The blurbs and reviews of this book have focused on Maurice’s theft of intellectual property in the form of plots and plot components. I don’t really see these appropriations of his as criminal. In fact, before the modern era, originality in plot was not a literary skill that was highly prized. Chaucer and Shakespeare rarely came up with original plots. And some stories have been mined for centuries: the Arthurian legends have been reworked by countless greats, from Malory to Tennyson to Lerner and Loewe. Some contemporary genres are all about reused plot elements—autofiction, for instance, is constructed out of pieces of the novelist’s own life history. I could offer countless other examples. So, no, I don’t see plot thievery as Maurice’s sin. Instead, his sin is ambition. His overweening desire to be a famous novelist leads him to steal more than just plots and to commit many other increasingly heinous crimes.  

As Maurice’s wife, Edith, says to him: “’You’re not a writer at all, Maurice. You’re desperate to be but you don’t have the talent. You never did have. That’s why you’ve always attached yourself to people more successful than yourself, pretended to be their friend and then dropped them when they were no longer of any use to you.’” (215) Maurice’s pretense of friendship is only the half of it.  

With Maurice Swift, Boyne has created a character who plays the game of contemporary fiction shrewdly, vying for the attention of agents and publishers and making the rounds of all the book festivals. Maurice cultivates those who can advance his career, using his natural good looks and sensuality to seduce both men and women. In this multi-layered novel, Boyne is not only offering a portrait of an unscrupulous writer but also skewering the entire current-day system by which writers must climb the ladder of literary success, which does not reach the sky but which is propped against a shaky edifice.  

[I’ve also reviewed another, quite different, novel by John Boyne, The Heart’s Invisible Furies.]

The Gilded Age: 2 Novels

Life in the United States today has many elements of the Gilded Age of the late 19th century, when the concentration of wealth in a tiny class of industrialists left many Americans in hopeless poverty. The era was not golden for most people but rather characterized by fake gilding. In this post, I review two recent novels set in the Gilded Age.  

A Well-Behaved Woman: A Novel of the Vanderbilts     Therese Anne Fowler     (2018) 

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New York City in the Gilded Age is the setting for this novel that seeks to reconstruct the inner life of the historical Alva Smith Vanderbilt Belmont. Alva is living in genteel poverty with her three sisters and their dying father when she captures the attention of William K Vanderbilt of New York City and marries him in 1875. The Vanderbilt family has made unimaginable millions in railroads but is shut out of the New York social scene by old-money families such as the Astors. Alva is determined to crash the gates. She commissions and helps design spectacular (and gaudily ornate) homes, hosts extravagant balls, travels the world, and eventually finds social acceptance. Yet, according to this fictionalization, she’s never happy in her marriage to William.  

Keep in mind that $1 million in the 1880s would be about $25 million today, so the Vanderbilts were the one-percenters of their era. It’s hard to sympathize with their discontents as they guzzle the champagne, but Alva has a few redeeming qualities. She takes on charitable causes and later in life becomes an advocate for women’s suffrage. The focus of this novel, however, is on Alva’s family and social interactions, from her young adulthood through her middle age. I couldn’t help rooting for her to dump the contemptible William, which she finally does with a scandal-generating divorce in 1895.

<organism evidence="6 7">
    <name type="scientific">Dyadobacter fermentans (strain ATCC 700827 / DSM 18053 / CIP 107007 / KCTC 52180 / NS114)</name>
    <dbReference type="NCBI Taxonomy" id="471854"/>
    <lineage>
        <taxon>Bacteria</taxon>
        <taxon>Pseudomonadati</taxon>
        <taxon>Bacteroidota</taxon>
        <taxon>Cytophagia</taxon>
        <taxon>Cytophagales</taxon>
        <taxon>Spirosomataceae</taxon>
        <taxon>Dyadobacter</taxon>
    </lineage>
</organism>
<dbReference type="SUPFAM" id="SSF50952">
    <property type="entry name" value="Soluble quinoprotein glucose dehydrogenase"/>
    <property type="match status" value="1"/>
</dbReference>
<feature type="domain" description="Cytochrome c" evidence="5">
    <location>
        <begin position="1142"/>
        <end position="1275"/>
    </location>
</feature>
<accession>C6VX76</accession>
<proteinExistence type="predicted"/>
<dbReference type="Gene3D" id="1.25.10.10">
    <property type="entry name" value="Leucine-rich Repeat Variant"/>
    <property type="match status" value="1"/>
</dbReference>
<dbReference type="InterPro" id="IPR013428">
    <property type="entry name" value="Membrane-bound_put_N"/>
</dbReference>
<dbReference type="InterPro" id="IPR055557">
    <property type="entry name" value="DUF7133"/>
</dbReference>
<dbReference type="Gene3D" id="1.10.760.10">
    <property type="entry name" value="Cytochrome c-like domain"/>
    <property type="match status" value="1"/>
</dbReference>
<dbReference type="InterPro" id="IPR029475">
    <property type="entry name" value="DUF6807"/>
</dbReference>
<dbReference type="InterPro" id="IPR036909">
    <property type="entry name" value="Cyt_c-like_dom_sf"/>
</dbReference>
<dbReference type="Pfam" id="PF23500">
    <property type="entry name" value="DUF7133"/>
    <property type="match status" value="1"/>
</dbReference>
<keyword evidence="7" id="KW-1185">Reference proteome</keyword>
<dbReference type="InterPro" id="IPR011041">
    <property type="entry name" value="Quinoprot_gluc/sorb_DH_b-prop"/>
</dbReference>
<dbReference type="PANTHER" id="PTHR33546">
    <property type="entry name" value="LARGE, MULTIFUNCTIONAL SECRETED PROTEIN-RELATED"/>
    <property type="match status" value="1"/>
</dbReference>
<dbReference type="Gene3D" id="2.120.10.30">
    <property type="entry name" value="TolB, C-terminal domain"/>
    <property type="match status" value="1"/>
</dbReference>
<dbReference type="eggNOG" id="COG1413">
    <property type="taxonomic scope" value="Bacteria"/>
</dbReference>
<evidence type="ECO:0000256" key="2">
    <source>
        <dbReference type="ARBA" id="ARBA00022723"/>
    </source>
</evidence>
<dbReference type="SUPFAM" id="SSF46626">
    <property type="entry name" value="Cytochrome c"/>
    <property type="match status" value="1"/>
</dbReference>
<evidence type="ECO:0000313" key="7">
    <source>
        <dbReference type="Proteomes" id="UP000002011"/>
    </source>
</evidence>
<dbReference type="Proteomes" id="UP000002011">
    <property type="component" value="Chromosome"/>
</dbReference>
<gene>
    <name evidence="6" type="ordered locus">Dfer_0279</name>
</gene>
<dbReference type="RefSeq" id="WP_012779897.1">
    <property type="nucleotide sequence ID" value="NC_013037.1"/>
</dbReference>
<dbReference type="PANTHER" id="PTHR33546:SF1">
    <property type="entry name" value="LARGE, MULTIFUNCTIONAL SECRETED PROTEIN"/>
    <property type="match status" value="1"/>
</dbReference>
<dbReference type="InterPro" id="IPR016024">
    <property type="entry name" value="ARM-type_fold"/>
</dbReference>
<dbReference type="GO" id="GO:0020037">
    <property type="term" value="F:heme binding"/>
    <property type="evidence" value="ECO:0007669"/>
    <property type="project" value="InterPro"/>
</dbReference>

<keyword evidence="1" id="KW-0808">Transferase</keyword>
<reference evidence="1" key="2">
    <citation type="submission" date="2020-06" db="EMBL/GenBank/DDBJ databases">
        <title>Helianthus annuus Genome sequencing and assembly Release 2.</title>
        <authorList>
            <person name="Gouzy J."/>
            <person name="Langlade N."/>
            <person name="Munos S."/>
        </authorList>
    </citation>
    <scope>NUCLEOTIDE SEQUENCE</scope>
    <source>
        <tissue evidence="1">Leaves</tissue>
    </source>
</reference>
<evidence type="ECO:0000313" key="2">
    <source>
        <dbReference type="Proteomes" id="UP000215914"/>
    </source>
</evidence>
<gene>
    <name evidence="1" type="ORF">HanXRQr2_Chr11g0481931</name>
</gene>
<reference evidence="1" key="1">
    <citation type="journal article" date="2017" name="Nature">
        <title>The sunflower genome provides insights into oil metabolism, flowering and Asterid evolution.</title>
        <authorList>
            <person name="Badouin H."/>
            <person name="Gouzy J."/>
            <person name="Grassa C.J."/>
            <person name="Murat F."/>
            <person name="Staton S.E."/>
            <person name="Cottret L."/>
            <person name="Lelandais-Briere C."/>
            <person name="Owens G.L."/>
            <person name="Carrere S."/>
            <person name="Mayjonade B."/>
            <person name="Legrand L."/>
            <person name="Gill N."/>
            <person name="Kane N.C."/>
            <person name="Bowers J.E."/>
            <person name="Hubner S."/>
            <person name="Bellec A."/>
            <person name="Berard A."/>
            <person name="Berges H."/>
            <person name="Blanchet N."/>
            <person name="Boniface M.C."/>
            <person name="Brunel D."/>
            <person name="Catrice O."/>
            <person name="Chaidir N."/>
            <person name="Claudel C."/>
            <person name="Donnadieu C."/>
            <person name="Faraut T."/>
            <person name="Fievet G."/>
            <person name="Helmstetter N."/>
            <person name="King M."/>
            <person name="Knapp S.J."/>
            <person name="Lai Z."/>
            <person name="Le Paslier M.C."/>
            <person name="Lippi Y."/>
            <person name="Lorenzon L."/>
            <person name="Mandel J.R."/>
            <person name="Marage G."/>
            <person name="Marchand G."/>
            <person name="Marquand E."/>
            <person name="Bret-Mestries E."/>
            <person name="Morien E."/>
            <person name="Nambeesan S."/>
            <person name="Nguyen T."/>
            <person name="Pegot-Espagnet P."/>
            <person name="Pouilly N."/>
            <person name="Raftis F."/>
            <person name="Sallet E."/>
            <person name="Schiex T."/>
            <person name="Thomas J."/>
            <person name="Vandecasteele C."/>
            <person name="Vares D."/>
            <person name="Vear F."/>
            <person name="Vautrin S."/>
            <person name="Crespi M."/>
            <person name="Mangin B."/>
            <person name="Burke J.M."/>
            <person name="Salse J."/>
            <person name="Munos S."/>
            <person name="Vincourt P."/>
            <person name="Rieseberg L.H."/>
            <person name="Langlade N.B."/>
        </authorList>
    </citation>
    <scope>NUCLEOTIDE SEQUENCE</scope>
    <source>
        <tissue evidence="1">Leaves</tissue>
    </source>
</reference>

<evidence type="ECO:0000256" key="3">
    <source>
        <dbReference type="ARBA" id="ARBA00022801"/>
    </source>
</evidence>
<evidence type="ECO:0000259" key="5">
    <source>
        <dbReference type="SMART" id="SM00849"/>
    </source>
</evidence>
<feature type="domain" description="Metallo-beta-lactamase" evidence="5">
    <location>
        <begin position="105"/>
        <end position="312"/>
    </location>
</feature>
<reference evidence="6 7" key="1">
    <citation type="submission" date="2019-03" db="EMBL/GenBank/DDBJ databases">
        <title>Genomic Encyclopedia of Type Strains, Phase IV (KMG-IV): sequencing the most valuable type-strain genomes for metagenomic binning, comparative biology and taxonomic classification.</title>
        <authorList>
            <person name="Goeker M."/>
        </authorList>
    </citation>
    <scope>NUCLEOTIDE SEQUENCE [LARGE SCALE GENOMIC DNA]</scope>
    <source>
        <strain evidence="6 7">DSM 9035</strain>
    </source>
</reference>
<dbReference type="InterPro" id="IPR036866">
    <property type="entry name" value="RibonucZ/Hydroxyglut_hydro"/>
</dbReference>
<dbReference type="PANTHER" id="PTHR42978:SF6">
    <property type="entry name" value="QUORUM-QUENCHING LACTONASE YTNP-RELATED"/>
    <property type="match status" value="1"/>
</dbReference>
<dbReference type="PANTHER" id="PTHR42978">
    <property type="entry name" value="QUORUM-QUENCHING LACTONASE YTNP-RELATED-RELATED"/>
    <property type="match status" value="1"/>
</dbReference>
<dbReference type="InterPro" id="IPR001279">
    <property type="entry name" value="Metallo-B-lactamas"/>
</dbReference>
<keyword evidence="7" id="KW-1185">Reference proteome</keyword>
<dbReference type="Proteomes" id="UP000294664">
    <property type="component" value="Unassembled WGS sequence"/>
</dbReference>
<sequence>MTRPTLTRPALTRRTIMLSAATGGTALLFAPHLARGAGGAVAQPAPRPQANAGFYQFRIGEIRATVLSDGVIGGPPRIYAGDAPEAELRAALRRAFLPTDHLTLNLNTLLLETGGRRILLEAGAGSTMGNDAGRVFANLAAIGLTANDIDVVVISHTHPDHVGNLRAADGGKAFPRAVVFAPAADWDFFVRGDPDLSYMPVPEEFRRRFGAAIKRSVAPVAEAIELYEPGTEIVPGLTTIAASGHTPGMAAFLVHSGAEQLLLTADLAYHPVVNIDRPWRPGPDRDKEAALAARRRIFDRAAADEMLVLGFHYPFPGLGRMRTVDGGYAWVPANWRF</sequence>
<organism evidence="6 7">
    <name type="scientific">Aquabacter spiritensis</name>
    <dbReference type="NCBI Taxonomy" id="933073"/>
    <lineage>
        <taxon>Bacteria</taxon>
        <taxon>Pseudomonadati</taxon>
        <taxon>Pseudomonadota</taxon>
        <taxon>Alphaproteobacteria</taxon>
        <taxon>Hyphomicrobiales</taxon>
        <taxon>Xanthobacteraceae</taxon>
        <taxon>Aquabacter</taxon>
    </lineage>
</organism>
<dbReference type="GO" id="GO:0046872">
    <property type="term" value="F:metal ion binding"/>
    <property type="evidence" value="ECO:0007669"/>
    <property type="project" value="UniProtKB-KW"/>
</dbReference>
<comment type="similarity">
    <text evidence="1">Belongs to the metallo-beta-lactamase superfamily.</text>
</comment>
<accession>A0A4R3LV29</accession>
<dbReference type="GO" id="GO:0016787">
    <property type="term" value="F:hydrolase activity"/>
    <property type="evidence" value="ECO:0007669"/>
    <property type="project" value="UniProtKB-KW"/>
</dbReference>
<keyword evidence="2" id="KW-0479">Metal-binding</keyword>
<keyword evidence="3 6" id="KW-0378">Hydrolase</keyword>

The Lake on Fire     Rosellen Brown     (2018) 

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Like A Well-Behaved Woman, reviewed above, The Lake on Fire is a kind of Cinderella tale, featuring a young, impoverished woman who marries a wealthy man. But in this historical novel the woman is purely fictional, not based on a real person, and the Cinderella story has a number of twists. 

Chaya-Libbe Shaderowsky is a Jewish immigrant from Russia to rural Wisconsin who flees the matchmaking ploys of her family in 1891, running away to Chicago. Her younger brother Asher, a prodigy in both learning and petty theft, tags along with her. He roams the dangerous streets of the city while Chaya works in a sweat shop, rolling tobacco into cigars. Chaya’s  chance encounter with a wealthy socialist, Gregory Stillman, leads to romance. But Chaya is hesitant to follow the happily-ever-after path of the typical romance heroine. She tells her landlady, who encourages the match, “’He doesn’t love me for myself, he loves me for everything I don’t have. He hasn’t known anyone who’s as different from him as I am.’” (134) Chaya poses rhetorical questions for herself: “Is every life a fabric of compromises, then? Warp what you love, weft what you must tolerate, an imperfect weave, however strong and lovely it might look?”  (219) 

The city of Chicago becomes one of the central characters in this novel, and it’s lovingly described, even by those who live in its most sordid quarters: “She [Chaya] knew every inflection of Chicago dawn, different in each season—cool purple turning gold; tranced a dull fog-gray so many days, locked under cloud, or pearly with snow about to let down as if the sky were a trapdoor that silently, invisibly opened.”  (229) 

I visit Chicago fairly often, so I have a good sense of the street grid and of the strong presence of Lake Michigan, whose winds gust their way through the city. The layout of downtown Chicago in the early 1890s is similar to the layout today. From Rosellen Brown’s depiction, I could visualize the magnificent but temporarily constructed Columbian Exposition (World’s Fair) of 1893, the site of some of the action in this novel. And the introduction into the narrative of the historical Jane Addams of Hull House fame did not seem forced at all.  

If you’re looking for a Gilded Age novel that depicts both ends of the money spectrum, read The Lake on Fire. If you’re fascinated with the history of the rich and powerful of New York City, try A Well-Behaved Woman.